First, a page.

Service and Style: How the American Department Store Fashioned the Middle Class

Service and Style: How the American Department Store Fashioned the Middle Class

by Jan Whitaker
     
 

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An intriguing, entertaining and fully illustrated cultural history of the department store, America's greatest invention.See more details below

Overview

An intriguing, entertaining and fully illustrated cultural history of the department store, America's greatest invention.

Editorial Reviews

Publishers Weekly
The American department store is "not quite a dinosaur," says Whitaker (Tea at the Blue Lantern Inn), but it has certainly seen better days, and it's that robust era-from the turn of the 20th century to the 1960s-that she chooses to celebrate in this lively pop history. At their peak, department stores were the nation's largest booksellers and many major chains also sold groceries. But it was clothes that made the stores a prime destination for women of all social classes, and Whitaker discusses at significant length the subtle movements through which major chains from one end of the country to the other cultivated their reputations for being up-to-date with the latest Paris fashions, then tapped into additional markets for young adult and children's wear. More than 100 photographs and illustrations are integrated into the text, aptly demonstrating the lengths to which stores went in order to present themselves as elegant yet modern and convenient. Legendary New York chains like Macy's and Gimbel's get much of the attention, but outposts from other regions, such as San Francisco's Emporium or Philadelphia's Lit Brothers, also get due notice, adding an additional aura of comprehensiveness to Whitaker's richly detailed account. 8-page color insert. (Aug.) Copyright 2006 Reed Business Information.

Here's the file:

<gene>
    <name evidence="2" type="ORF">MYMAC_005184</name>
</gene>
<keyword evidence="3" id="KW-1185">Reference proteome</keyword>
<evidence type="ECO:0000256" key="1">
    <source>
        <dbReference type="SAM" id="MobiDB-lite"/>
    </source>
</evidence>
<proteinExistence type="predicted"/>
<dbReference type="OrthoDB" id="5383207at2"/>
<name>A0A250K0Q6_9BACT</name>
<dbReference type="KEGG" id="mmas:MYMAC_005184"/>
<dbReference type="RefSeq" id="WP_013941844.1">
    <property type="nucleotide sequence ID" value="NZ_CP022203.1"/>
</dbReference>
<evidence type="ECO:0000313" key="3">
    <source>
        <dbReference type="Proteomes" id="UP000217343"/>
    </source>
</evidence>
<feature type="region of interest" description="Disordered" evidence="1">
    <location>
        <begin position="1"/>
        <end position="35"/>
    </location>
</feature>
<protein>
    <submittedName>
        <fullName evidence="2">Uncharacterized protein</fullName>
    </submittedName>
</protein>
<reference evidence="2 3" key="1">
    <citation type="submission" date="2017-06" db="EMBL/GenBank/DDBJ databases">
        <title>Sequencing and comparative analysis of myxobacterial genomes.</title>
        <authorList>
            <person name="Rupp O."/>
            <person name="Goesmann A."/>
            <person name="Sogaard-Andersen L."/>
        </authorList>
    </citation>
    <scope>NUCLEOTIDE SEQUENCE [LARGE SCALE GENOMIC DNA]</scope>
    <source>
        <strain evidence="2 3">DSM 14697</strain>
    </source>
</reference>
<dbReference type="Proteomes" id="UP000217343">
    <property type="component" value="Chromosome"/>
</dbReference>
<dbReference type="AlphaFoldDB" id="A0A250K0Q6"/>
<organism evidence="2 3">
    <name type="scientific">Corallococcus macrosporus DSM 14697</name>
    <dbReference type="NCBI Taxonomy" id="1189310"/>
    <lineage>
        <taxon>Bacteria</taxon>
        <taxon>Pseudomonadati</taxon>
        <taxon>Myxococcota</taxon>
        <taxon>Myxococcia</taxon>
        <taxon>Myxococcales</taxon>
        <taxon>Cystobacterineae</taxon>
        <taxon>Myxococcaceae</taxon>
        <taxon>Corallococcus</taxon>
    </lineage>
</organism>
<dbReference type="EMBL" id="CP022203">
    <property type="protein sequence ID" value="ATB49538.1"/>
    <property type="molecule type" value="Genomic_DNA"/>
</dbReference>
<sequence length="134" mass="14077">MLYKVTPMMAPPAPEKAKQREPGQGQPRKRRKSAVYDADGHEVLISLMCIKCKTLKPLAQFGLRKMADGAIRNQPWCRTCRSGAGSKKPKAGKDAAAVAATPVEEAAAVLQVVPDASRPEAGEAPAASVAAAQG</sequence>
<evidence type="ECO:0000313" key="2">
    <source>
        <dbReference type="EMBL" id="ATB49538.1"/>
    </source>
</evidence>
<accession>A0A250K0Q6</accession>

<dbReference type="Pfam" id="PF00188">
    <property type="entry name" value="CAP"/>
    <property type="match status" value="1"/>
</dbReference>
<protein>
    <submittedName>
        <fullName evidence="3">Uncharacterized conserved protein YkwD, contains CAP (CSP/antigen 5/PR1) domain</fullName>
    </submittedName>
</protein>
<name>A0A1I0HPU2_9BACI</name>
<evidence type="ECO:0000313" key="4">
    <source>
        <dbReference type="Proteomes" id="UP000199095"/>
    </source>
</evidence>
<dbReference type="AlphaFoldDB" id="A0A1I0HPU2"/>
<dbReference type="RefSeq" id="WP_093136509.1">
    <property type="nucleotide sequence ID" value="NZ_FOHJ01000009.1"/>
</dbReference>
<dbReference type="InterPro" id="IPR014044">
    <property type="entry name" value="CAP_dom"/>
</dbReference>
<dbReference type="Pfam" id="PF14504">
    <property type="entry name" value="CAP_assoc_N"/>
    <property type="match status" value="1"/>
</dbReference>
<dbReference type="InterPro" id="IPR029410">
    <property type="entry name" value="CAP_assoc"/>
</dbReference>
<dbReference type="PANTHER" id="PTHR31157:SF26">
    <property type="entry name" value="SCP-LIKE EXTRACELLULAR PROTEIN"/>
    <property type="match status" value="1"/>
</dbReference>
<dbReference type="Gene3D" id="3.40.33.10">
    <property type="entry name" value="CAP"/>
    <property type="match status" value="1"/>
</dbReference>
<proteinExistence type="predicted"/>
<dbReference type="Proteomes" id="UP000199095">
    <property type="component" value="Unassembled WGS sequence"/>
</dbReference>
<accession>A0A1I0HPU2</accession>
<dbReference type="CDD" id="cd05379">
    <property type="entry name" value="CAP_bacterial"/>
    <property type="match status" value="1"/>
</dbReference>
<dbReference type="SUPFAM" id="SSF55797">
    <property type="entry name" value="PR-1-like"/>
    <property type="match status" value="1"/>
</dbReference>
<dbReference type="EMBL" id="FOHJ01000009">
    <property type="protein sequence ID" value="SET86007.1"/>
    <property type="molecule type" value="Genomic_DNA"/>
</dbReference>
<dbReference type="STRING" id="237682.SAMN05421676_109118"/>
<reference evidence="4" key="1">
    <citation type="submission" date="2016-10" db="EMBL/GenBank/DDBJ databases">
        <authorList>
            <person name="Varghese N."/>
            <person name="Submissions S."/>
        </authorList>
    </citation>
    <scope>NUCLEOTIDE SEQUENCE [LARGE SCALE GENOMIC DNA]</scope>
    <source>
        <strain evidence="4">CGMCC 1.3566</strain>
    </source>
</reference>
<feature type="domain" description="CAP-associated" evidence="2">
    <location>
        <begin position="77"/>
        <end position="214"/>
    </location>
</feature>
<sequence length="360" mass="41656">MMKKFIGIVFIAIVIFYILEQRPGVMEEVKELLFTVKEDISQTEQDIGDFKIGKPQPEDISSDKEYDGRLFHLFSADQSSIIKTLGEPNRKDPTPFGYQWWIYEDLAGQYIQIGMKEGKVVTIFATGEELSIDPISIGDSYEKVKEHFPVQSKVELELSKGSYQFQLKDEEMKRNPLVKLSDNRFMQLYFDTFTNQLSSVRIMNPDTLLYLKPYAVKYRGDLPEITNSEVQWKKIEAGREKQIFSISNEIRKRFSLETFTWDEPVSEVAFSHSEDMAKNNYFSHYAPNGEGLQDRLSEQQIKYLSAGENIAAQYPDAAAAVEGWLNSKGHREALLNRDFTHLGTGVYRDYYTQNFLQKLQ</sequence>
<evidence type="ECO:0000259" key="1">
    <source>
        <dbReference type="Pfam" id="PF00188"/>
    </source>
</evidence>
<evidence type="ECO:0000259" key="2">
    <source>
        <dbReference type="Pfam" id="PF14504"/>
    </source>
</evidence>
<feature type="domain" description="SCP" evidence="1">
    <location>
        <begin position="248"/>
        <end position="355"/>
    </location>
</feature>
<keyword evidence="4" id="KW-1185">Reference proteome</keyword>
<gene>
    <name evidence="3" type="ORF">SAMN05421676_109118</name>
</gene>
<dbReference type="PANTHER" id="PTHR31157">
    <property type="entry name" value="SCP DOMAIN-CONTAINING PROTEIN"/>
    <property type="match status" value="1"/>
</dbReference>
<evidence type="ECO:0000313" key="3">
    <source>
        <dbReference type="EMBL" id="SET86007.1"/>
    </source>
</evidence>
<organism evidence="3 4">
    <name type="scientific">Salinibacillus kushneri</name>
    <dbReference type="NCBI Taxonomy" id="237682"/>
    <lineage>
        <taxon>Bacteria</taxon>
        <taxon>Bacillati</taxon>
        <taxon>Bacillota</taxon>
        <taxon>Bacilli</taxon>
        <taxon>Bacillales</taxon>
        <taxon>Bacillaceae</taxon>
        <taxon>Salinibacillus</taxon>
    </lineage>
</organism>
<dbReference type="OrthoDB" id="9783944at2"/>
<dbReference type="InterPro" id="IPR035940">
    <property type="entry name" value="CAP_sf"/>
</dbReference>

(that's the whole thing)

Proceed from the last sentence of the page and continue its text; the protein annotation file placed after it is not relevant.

School Library Journal
Adult/High School-This well-written book presents a thorough picture of department stores from their beginnings in the late 19th century through their heyday. Readers are treated to all aspects of the stores' histories, from financing to marketing to merchandising; their employment of women, layout, display windows, and architecture; store competition; and, particularly, the move from home sewing to ladies' ready-to-wear. These independent establishments were instrumental in defining and catering to a rising middle class and an integral and hugely important part of urban centers. Then, around 1970, Sears and Penney's stores and discounters in suburbia made the going too rough. Now the big independents with the proud old names are hardly recognizable. The illustrations include photos of store exteriors and interiors and copies of ads. Chapters are broken up by topic. This is an invaluable resource for students of marketing, fashion design, and U.S. history/social studies.-Judy McAloon, Potomac Library, Prince William County, VA Copyright 2006 Reed Business Information.

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Product Details

ISBN-13:
9781429909914
Publisher:
St. Martin's Press
Publication date:
04/01/2007
Sold by:
Macmillan
Format:
NOOK Book
Pages:
352
Sales rank:
717,898
File size:
17 MB
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This product may take a few minutes to download.

Meet the Author

Jan Whitaker is a writer and freelance editor based in Amherst, Massachusetts. She is the author of Tea at the Blue Lantern Inn: A Social History of the Tea Room Craze in America.

Jan Whitaker is a writer and freelance editor based in Amherst, Massachusetts. She is the author of Tea at the Blue Lantern Inn: A Social History of the Tea Room Craze in America.

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